Monthly archives of “December 2014


The Woodmans, C. Scott Willis (2010)

710tNVz1QVL._SL1077_I suppose this might seem quite exciting and exotic if you didn’t go to Sarah Lawrence. If you did, you will likely be reminded, as I was, of everything you loved and hated about dear old Sadie Lou, and beyond that everything you still love and hate about art and artists.

The Woodmans are white and privileged and care passionately, in the Romanticist manner, about making art. They are all of them — father, mother, son, daughter — ambitious, insecure, massively narcissistic, and mildly talented. The daughter, Francesca, the sine qua non of this movie and the family’s small, self-gnawed niche in art history, is not necessarily any more talented than any of the others, but she is, we are led to believe, the most ambitious, the most insecure, the most massively narcissistic, and — the documentary seems to want us to make a causal connection — the most successful.

Though not in her lifetime. The poor young woman killed herself at 22. She was upset a boyfriend, upset her work wasn’t being seen, upset about not getting a grant from the NEA. So she killed herself, at 22, and then became successful.

We’re reminded of Sylvia Plath and think forward to Sarah Kane, but may I say out loud what I hope I’m not the first to think? We’d be reading Plath and watching Kane even if they hadn’t killed themselves. Do we know that about Woodman? If she hadn’t self-mythologized and been effectively marketed by her craven and jealous parents, and had instead lived to a ripe old age making emo self-portraits in beautifully empty studios in Tuscany, would anyone remember these photos except the RISD professors and students who thought she was so cool and intense and enviable at 21?

I’ve seen a lot of contrasty nude self portraits made by incandescent from-money up-all-night white girls with dirt in their hair. The broken furniture casting Caligari shadows under hot lights, the Man Ray motifs, the double exposures symbolizing this, the long-exposure blurs symbolizing that. In college in the 80’s those photos seemed revolutionary and way better than Titian. But then I grew up, and some of those girls did too, and we learned that making art isn’t about passion, and it sure as hell isn’t about whether or not you get an NEA.

I am not blaming or belittling Francesca Woodman. She was a talented and vibrant young woman and her death was a tragedy, and she may have become a good artist had she lived. I am a little bit blaming her parents, who obviously instilled in their daughter early on and in dangerously concentrated form the shibboleths of Romanticism. I am additionally blaming the 20th century for conceiving of the idea that a young woman making nude self-portraits is always to be read as self-empowering and never as self-objectifying. I am mostly blaming Western culture in general. It’s amazing any of us get out of it alive! Oh wait.


Under the Skin, Jonathan Glazer (2013)

11178828_800They call this sci-fi, but there aren’t any ray guns or warp drives, just so you know. There is possibly an alien, but we never find out for sure.

The movie is OK, I guess. The music is terrific, and the Scottish highlands are beautiful. Edinburgh looks like a dump and everyone who lives there should be sent immediately on mercy flights to the Costa del Sol and be caused to eat salad.

There’s a fine line between genuine intensity and fake portentousness, and this movie’s at least half an inch over that line, but there are things to like here, too. I appreciate above all the complete refusal to explain any of the odd things that happen. It’s not even a refusal, actually; it’s just a near-pure indifference. Odd and remarkable things just happen. That seems to me a pretty honest representation of how the world actually works.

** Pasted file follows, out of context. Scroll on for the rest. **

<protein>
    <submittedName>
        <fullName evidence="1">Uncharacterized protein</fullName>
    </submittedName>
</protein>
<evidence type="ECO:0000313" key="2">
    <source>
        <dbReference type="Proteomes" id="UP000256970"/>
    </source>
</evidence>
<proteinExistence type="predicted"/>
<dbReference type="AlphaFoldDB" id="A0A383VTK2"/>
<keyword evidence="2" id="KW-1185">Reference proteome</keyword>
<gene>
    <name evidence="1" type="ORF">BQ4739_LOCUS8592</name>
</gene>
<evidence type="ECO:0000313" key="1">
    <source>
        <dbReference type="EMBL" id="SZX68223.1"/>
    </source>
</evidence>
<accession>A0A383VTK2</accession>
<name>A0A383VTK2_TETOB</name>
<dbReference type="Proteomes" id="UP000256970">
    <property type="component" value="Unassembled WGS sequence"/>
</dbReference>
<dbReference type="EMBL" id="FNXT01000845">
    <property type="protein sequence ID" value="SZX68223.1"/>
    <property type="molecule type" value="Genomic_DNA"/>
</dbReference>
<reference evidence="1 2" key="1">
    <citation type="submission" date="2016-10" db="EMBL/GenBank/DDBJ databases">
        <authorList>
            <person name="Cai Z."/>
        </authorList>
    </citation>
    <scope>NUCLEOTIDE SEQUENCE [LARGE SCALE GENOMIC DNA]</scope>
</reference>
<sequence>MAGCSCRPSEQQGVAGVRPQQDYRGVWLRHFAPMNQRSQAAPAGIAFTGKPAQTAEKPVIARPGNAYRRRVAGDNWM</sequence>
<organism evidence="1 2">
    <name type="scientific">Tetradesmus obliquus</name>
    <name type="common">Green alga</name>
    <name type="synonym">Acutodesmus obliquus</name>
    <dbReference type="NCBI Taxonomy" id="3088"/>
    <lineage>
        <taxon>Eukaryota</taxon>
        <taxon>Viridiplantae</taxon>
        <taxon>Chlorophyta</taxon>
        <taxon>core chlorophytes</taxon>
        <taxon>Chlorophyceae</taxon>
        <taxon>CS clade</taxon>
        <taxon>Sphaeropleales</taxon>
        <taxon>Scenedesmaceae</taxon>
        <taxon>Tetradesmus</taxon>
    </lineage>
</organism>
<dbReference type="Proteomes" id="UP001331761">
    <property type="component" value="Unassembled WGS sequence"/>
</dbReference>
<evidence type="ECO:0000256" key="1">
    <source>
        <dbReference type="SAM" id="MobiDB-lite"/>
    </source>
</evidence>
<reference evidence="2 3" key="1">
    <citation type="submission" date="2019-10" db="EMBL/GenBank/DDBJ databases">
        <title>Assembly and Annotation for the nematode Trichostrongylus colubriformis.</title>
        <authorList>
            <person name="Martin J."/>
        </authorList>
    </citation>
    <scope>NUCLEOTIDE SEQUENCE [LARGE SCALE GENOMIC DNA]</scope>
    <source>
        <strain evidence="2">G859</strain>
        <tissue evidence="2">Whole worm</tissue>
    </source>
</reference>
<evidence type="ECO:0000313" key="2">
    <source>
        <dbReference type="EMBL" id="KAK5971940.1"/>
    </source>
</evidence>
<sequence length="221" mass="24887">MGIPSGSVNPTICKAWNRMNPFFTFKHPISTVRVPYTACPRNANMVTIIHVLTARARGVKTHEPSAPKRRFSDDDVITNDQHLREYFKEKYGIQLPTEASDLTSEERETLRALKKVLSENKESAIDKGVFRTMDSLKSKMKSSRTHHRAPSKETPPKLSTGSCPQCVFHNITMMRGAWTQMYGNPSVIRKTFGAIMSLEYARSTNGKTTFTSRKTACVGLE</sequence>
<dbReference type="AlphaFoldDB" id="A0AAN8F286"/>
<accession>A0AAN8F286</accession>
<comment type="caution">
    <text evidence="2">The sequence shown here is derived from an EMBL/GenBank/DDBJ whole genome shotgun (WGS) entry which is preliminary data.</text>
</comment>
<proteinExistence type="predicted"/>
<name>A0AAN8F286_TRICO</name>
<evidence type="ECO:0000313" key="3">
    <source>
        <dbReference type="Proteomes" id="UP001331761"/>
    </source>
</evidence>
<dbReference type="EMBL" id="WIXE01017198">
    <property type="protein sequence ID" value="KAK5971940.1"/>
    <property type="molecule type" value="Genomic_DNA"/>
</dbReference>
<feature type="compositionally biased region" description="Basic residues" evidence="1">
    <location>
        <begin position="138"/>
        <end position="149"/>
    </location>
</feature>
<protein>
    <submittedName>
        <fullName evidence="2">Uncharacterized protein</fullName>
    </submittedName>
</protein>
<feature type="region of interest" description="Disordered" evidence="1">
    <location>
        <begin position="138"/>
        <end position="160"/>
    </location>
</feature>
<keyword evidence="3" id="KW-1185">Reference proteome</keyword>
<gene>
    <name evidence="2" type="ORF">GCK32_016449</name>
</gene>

In keeping with this spirit, early on there’s not much sense of what the main character’s motivations are as she goes about doing the strange things she does. Later, she seems to take a turn, and become suddenly interested in developing a sense of human intimacy instead of continuing to play her diffident part in a very slow and inefficient program designed to rid the earth of Scotsmen. These later movements reminded me a bit of Wim Wender’s Wings of Desire, where the angel decides he’d rather be a mortal human than an immortal angel. This is sort of like that, except the angel isn’t very nice.

Or maybe she is nice? It was hard for me to tell whether the main character’s actions, which seemed to involve luring men to oblivion, were being performed out of malice or mercy. Some of the fellows seemed to me to be thinking that getting naked with Scarlett Johansson, walking toward her as she backs away, Grecian-urn style, and then preserving the moment for eternity (in a manner of speaking) is perhaps not a bad way to go.

And yet, someone should tell Scarlett Johansson that staring at things and people with a blank look on her face isn’t acting, it’s boring. I’m reminded of another movie that I liked looking at but not thinking about, Sofia Coppola’s Lost in Translation, where Johansson is similarly vacant a lot of the time. Is it her own styleless style, or are her directors asking this of her? Why would they do that? It almost feels like a form of radical objectification: Here, beautiful woman, just stand here as stilly as possible and stare at this tree (or housefly or karaoke singer) like you don’t have a thought in your head, while I run my camera all over your body. Look at her up there on the poster. Is she cruel, kind, smart, stupid, violent, gentle, happy, sad, angry, content? No clue, and aside from maybe three or four instants of tiny character developments, the movie itself also keeps her interiority a near-perfect mystery. I would have liked to get a little bit more under that skin.